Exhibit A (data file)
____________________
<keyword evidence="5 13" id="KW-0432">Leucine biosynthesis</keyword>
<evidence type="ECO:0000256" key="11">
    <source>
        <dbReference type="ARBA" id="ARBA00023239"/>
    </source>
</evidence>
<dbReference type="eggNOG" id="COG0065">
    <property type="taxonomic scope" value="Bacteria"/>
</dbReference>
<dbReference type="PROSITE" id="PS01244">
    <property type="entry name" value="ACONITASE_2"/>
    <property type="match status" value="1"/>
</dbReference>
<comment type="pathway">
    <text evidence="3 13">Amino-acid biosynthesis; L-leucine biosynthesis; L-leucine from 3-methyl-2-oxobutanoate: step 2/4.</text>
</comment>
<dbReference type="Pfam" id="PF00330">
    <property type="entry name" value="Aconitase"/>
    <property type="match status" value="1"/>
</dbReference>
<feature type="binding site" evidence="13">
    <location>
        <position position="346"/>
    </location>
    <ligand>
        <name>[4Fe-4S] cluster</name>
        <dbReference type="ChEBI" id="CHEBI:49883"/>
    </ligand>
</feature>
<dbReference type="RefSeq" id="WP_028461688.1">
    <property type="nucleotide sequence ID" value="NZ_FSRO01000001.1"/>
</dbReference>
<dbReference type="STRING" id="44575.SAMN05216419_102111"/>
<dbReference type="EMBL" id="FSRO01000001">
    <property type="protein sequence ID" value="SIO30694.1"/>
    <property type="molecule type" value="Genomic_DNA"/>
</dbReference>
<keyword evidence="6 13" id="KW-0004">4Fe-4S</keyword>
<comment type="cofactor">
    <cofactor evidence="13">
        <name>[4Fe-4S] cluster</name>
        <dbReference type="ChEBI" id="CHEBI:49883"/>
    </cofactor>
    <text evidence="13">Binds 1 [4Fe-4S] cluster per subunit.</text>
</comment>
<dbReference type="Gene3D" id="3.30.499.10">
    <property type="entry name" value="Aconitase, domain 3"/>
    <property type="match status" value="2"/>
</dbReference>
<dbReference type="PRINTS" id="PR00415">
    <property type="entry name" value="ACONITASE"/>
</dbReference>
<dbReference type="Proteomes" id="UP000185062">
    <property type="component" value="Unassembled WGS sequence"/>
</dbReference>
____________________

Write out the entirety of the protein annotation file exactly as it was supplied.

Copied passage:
<keyword evidence="5 13" id="KW-0432">Leucine biosynthesis</keyword>
<evidence type="ECO:0000256" key="11">
    <source>
        <dbReference type="ARBA" id="ARBA00023239"/>
    </source>
</evidence>
<dbReference type="eggNOG" id="COG0065">
    <property type="taxonomic scope" value="Bacteria"/>
</dbReference>
<dbReference type="PROSITE" id="PS01244">
    <property type="entry name" value="ACONITASE_2"/>
    <property type="match status" value="1"/>
</dbReference>
<comment type="pathway">
    <text evidence="3 13">Amino-acid biosynthesis; L-leucine biosynthesis; L-leucine from 3-methyl-2-oxobutanoate: step 2/4.</text>
</comment>
<dbReference type="Pfam" id="PF00330">
    <property type="entry name" value="Aconitase"/>
    <property type="match status" value="1"/>
</dbReference>
<feature type="binding site" evidence="13">
    <location>
        <position position="346"/>
    </location>
    <ligand>
        <name>[4Fe-4S] cluster</name>
        <dbReference type="ChEBI" id="CHEBI:49883"/>
    </ligand>
</feature>
<dbReference type="RefSeq" id="WP_028461688.1">
    <property type="nucleotide sequence ID" value="NZ_FSRO01000001.1"/>
</dbReference>
<dbReference type="STRING" id="44575.SAMN05216419_102111"/>
<dbReference type="EMBL" id="FSRO01000001">
    <property type="protein sequence ID" value="SIO30694.1"/>
    <property type="molecule type" value="Genomic_DNA"/>
</dbReference>
<keyword evidence="6 13" id="KW-0004">4Fe-4S</keyword>
<comment type="cofactor">
    <cofactor evidence="13">
        <name>[4Fe-4S] cluster</name>
        <dbReference type="ChEBI" id="CHEBI:49883"/>
    </cofactor>
    <text evidence="13">Binds 1 [4Fe-4S] cluster per subunit.</text>
</comment>
<dbReference type="Gene3D" id="3.30.499.10">
    <property type="entry name" value="Aconitase, domain 3"/>
    <property type="match status" value="2"/>
</dbReference>
<dbReference type="PRINTS" id="PR00415">
    <property type="entry name" value="ACONITASE"/>
</dbReference>
<dbReference type="Proteomes" id="UP000185062">
    <property type="component" value="Unassembled WGS sequence"/>
</dbReference>